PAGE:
Buttercup Games – Level 2: Buttercup Go data

Buttercup Go is thriving 4,234 people have played the game and lots of data is being generated. In this post I’ll walk through some of the data we are generating.

Splunk ButtercupGo Overview

The data includes web, OS, load balancer, network, firewall, other AWS data, etc. There are a few other data sources I want to point out specifically.

Authentication Data

We wanted to allow users to play right away, without the need to sign up. Auth0 was a perfect choice. It was quite easy to use and gave us everything we needed. Not only did it allow many authentication options (think Google, Facebook, Twitter, LinkedIn, etc) but Auth0 also generated great data and could send directly into Splunk. Here was the breakdown of how people chose to login.

Screen Shot 2016-09-28 at 5.34.40 PM

Game data

If you were at .conf2015 last year you may remember we asked the audience to shake their phones, allowing us to collect accelerometer data via the HTTP Event Collector. This year we again collected HEC data but different fields. Here is what a part of an event looks like when you play a game:


This is the info we use to populate the dashboards around the conference to show information like top score, games played (deaths), total flaps, even total time played.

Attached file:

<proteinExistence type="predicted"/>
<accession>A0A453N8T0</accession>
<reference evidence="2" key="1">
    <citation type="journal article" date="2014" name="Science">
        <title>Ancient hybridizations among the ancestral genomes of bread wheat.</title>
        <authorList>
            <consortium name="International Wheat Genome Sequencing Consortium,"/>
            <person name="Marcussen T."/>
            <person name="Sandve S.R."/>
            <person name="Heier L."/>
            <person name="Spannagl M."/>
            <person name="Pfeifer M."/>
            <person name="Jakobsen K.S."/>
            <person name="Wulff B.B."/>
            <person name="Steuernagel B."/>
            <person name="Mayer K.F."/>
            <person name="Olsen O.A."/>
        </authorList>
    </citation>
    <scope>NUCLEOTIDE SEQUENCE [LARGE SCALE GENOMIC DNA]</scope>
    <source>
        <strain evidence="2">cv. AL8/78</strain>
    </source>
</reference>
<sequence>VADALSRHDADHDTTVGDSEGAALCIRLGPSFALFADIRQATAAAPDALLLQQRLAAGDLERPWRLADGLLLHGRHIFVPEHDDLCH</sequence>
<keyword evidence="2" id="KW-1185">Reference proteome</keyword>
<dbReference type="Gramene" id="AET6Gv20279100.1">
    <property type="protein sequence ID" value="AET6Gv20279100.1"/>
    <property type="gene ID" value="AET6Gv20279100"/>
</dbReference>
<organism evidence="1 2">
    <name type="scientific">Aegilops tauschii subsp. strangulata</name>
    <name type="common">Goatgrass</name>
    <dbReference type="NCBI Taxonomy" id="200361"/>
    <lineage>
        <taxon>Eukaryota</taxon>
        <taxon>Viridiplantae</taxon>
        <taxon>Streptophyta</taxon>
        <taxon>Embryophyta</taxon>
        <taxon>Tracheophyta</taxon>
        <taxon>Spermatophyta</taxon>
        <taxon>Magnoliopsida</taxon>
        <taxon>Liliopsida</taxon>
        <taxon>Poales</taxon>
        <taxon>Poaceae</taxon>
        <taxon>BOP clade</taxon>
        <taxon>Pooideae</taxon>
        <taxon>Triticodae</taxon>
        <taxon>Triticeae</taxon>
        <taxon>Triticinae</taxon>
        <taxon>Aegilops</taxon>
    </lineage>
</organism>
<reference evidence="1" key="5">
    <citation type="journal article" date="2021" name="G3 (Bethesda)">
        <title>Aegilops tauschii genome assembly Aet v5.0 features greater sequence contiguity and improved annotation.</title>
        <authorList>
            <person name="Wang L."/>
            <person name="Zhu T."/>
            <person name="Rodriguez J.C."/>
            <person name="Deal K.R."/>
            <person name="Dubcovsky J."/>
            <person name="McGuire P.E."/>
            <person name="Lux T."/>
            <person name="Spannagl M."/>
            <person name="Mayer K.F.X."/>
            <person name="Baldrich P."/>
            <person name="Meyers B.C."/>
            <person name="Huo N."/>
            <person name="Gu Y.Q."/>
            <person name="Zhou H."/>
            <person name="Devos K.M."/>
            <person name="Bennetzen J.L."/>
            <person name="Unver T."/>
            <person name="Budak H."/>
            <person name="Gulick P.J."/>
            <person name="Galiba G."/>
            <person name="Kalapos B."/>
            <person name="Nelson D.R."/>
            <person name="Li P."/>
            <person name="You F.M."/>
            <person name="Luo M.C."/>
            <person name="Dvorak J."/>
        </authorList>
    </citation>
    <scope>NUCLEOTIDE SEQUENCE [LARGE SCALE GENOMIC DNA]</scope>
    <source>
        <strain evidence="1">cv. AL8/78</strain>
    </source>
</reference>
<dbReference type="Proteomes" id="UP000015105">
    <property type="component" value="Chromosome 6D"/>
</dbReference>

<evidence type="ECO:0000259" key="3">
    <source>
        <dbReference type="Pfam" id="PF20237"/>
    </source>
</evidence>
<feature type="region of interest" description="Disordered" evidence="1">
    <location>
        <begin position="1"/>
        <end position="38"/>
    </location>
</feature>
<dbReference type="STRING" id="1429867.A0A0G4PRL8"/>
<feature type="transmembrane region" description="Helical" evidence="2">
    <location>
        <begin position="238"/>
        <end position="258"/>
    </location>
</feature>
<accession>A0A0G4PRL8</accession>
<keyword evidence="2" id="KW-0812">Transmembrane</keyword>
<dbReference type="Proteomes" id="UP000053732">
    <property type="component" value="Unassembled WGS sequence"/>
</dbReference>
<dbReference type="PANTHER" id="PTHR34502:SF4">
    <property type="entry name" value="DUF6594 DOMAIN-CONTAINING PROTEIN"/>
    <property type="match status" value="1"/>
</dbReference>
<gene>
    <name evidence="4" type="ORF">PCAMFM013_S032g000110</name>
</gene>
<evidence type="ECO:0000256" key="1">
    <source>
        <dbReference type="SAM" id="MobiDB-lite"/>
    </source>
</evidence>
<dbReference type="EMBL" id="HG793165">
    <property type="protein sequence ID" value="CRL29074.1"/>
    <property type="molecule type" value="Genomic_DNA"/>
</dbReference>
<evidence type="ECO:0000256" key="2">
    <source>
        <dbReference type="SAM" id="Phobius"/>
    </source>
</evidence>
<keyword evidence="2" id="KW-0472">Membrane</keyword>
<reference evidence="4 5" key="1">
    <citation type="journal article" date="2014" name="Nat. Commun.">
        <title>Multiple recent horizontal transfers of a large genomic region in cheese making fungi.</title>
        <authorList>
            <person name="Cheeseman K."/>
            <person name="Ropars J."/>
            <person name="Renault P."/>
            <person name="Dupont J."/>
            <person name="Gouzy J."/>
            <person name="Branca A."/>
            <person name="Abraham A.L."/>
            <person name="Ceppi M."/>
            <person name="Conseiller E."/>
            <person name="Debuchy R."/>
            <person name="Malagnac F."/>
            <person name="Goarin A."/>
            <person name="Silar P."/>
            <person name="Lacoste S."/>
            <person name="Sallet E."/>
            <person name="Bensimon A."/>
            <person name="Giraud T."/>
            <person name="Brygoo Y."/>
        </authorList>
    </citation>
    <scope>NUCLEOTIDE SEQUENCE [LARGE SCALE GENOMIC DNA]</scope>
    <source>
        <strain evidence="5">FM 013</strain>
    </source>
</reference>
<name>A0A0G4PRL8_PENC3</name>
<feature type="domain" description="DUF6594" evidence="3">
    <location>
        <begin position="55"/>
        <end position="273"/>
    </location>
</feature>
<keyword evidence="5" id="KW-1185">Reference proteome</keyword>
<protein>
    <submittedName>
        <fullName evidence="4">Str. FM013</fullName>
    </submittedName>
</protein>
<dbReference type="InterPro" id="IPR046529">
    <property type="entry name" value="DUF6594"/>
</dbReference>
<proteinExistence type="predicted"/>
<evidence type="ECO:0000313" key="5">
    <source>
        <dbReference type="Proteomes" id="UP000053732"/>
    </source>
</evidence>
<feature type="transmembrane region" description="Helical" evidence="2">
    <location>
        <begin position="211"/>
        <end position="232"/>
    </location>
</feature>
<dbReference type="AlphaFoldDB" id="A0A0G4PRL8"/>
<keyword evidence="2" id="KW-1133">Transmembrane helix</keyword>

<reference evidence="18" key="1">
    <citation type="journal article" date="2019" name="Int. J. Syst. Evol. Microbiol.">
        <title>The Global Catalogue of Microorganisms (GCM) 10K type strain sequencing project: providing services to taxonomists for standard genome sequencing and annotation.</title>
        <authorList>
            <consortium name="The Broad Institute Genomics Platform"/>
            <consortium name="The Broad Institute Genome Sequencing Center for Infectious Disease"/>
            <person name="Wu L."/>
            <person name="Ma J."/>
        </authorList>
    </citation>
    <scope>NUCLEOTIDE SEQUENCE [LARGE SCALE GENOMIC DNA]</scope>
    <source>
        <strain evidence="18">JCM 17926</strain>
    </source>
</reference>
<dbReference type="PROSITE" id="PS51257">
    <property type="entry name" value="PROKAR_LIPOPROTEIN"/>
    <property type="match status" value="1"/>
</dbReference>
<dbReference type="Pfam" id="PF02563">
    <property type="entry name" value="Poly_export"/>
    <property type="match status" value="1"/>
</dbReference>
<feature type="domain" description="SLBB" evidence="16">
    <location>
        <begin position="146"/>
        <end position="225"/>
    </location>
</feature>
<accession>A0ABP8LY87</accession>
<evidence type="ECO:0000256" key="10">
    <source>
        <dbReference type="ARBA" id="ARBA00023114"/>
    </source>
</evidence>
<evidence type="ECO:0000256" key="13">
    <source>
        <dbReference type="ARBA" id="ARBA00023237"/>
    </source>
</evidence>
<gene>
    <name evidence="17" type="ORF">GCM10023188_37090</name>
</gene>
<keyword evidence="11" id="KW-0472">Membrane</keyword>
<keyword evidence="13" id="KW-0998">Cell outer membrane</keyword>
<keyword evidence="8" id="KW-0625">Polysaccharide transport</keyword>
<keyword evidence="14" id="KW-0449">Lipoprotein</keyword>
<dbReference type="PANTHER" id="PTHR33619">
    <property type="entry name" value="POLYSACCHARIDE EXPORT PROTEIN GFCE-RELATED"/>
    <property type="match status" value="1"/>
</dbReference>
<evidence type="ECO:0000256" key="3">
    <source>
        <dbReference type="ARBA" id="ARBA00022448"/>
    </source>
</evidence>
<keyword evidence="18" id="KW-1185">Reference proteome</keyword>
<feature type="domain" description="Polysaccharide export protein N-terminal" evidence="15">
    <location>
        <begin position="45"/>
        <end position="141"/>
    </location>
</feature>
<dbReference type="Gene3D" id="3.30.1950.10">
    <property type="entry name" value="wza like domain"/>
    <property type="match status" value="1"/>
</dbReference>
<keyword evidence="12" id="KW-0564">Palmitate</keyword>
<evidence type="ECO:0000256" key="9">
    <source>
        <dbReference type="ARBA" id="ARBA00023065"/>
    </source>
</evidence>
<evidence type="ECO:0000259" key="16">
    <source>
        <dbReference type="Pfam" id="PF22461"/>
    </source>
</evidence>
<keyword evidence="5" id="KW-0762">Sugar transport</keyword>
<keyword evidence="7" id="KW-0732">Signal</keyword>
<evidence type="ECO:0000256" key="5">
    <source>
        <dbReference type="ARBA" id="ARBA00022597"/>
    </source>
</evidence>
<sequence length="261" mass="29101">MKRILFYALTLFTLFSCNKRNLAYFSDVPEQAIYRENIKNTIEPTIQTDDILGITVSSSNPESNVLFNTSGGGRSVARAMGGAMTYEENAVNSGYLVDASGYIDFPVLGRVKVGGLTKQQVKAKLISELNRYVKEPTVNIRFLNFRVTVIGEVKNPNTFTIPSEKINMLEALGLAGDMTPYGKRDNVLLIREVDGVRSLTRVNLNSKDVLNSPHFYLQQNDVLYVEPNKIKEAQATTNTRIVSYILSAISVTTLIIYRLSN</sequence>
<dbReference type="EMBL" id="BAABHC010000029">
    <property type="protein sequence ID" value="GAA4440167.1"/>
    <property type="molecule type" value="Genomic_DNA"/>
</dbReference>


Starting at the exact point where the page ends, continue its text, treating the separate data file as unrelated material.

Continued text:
dashboard ButtercupGo logins playtime

Dev data

The game data isn’t the only data we collected via HEC. We also collected all events from our github repo using a webhook! This is only possible because Base Authentication was added to HEC in 6.5 (HEC now also supports indexed fields).  Now go get your git data into Splunk!

Splunk dev data manage webhooks

Nate McKervey
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Nate McKervey

As Head of Blockchain and DLT at Splunk, Nate leads the product strategy and development of distributed ledger technologies. Previously he ran Technical Marketing to help drive the value Splunk creates by creating compelling product demos and narratives, influencing industry analysts and media, presenting on stage at events and creating technical thought leadership content. He obtained his first Splunk license as a customer in 2006 and in his own words "was instantly hooked!". Nate joined the Splunk Professional Services team in 2012 where he deployed and optimized some of the largest Splunk deployments. In his spare time, he Splunks everything in his home from lights to sprinklers, real-time energy consumption and even his golf swing. Nate has a bachelor’s degree in Physics and a Masters in Computer Information Systems from Florida Institute of Technology.